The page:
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Entries in Rhonda Rhea (18)


Burning Bush?

Rhonda Rhea’s life seems to be one fiasco after another. But they are faith-building fiascos, so that’s pretty cool, actually. In this UPLIFT story to make you "laugh in" the New Year, Rhonda tells us a personal experience that certainly made me smile … and learn.

“You’re going to think I’m making this up,” Rhonda says, “but it really did happen.”

Now if that isn’t a set-up for a story, I (Dawn) would be so surprised. And given the title of this post, I figure it has something to do with God getting our attention.

Rhonda continues . . .

It was a lovely holiday party. My friend Lynn had decorated her home from top to bottom, right down to the pretty candles in the dining table advent centerpiece one of her kids made.

We left our finger foods and desserts on the table while 30 or so of us gathered in the next room to pray.

While we were praying, I noticed one of Lynn’s children came and got her. I could hear her in the dining room whispering an inordinate number of “oh no’s,” so I went to see if I could help. 

I found Lynn smacking at the centerpiece that had combusted into a little campfire in the middle of the table. I snatched up the nearest towel and started batting at it with her, but I think we were literally fanning the flames. 

Then I did what seemed most logical at the time.

I hollered.

In less than two seconds the room was filled with smoke and screaming women. 

That’s when the smoke alarm went off and Lynn’s husband came bounding down from upstairs. Our hero.

He grabbed the four corners of the tablecloth and picked up flames, food and all and took off running for the front door. 

Lynn and I put out the leftover flames on her table. Her husband made it to the door and hurled the blazing bundle outside with everything he had.

Wouldn’t you know it? It landed right on top of one of their shrubs.

It was winter so, while I call it a shrub, it could probably more accurately be described as “kindling.” It shot up in a bigger inferno than ever.

I wondered if the whole house might be taken down by one contrary centerpiece.

That’s when one of the ladies scooted out the door carrying our huge bowl of punch and flung it on the shrub. No kidding, she extinguished the burning bush with fruit juice, sherbet and a lovely ice ring.

You’re going to think I made that up just so I would have a good “punch” line, but again, it’s the honest truth.

We all stood there blinking in silence for a second, looking at the charred bush with all our smoking hors d’oeuvres lying around it. There were scattered dessert carcasses everywhere. Gruesome.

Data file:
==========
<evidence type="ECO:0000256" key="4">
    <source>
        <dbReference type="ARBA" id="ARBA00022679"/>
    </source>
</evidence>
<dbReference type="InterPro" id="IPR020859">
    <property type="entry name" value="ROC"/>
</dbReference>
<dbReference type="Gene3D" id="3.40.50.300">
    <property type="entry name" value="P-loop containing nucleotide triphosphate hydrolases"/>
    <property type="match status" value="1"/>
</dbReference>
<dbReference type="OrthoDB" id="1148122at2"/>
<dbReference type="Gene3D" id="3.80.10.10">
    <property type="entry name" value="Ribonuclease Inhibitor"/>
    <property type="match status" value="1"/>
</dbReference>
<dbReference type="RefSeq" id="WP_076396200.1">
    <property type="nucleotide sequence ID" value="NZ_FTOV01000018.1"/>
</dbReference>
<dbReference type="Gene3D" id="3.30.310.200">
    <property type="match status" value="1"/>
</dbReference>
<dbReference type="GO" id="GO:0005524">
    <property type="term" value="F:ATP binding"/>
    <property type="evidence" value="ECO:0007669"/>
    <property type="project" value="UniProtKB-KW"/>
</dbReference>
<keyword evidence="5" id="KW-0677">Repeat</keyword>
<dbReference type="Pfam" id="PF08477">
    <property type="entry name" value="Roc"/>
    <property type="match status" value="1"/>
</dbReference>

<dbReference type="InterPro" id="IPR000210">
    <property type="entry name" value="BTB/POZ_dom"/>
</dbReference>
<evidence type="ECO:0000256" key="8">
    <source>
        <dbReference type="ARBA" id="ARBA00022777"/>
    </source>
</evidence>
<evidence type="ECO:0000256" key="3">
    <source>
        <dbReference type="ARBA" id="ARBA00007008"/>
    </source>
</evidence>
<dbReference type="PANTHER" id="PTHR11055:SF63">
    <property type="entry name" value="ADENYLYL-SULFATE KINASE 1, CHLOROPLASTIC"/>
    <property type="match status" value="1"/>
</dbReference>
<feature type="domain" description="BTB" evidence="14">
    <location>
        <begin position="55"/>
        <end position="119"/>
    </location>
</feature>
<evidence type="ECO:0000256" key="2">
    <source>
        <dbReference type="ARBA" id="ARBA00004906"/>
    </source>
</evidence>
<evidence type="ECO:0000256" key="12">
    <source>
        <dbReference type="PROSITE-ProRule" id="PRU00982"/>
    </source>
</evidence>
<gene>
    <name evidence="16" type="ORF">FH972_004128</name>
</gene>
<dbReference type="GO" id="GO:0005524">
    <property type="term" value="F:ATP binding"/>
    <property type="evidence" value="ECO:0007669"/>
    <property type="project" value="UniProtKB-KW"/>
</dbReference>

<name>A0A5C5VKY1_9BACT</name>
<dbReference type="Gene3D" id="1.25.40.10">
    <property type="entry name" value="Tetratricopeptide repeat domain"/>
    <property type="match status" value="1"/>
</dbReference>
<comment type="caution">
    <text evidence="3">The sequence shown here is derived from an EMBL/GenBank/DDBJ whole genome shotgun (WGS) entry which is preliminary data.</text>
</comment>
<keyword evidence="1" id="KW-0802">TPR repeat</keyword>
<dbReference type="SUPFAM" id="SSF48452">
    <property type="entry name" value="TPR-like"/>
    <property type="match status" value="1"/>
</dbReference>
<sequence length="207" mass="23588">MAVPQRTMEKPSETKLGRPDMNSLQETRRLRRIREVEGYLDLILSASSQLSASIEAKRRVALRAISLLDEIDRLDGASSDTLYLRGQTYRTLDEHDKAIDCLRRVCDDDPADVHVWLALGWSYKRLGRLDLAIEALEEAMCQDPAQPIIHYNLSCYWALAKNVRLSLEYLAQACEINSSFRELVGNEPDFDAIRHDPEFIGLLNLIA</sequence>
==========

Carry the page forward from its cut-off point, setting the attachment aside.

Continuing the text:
I announced, “Dinner is served.” 

Who doesn’t love dinner en flambé?

In the Bible’s original burning bush story, God used the bush en flambé to get Moses’ attention. Evidently a tap on the shoulder wouldn’t have been nearly as effective.

We’re told in Exodus 3:2 how God “appeared to him in flames of fire from within a bush. Moses saw that though the bush was on fire it did not burn up.”

It got his attention, alright. 

Thankfully, we can talk to God with or without flaming vegetation.

In fact, I hope I never make him work that hard to get my attention.

When the Lord spoke to Moses through the bush, Moses answered in verse four, “Here I am.” He wants our prayerful attention just that way.

It’s a good thing to keep a burning passion to pray and a ready heart to respond.

A very good thing.

Incidentally, if you ever encounter any kind of home brush fire, Lynn mentioned that being well-insured is another good thing.

What has the Lord used recently to get your attention? How did you respond?

Rhonda Rhea is the author of 12 books, including the nonfiction titles, Espresso Your Faith, Join the Insanity and a new project co-authored with Beth Duewel, Fix-Her-Upper. Rhonda’s new inspirational Christian fiction, Turtles in the Road, is co-authored with her daughter, Kaley Rhea, and is a hilariously fun romantic comedy. Rhonda is a humor columnist for HomeLife magazine, Leading Hearts magazine, The Pathway, MTL and more. She is a TV personality for The Christian Television Network’s KNLJ in mid-Missouri and speaks at conferences and events coast to coast. Rhonda lives in the St. Louis area with her pastor-hubs, Richie Rhea. They have five grown children and two grandbabies. Visit her blog.

Graphic Adapted, courtesy of Jeff Jacobs at Pixabay.


Things Unseen

Rhonda Rhea is a humorist. That means she writes to hit your funny bone while she touches your heart. But she also writes to convince people to consider the truth in God's Word—and she does so in the sweetest way. In this UPLIFT post, she encourages us to see life from God’s perspective.

“We’ve been talking about getting an invisible fence for the dog,” Rhonda said. “Then I got to thinking, wouldn’t it be cheaper to just get an invisible dog?”

I (Dawn) was wondering, “OK, Rhonda, where are you going with this one?” But as always, this girl has a point behind her punchline.

Rhonda continues . . .

Think about it. With an invisible dog—immediate reduction in food costs. And the yard clean-up? No comparison.

If your invisible dog decides to use your sofa as a giant face towel, you’re not any worse off. Not to mention, taking your invisible dog to the imaginary vet could save a boatload of bucks.

On the other hand,

  • Invisible dogs are not very effective when you try to blame them for your missing homework.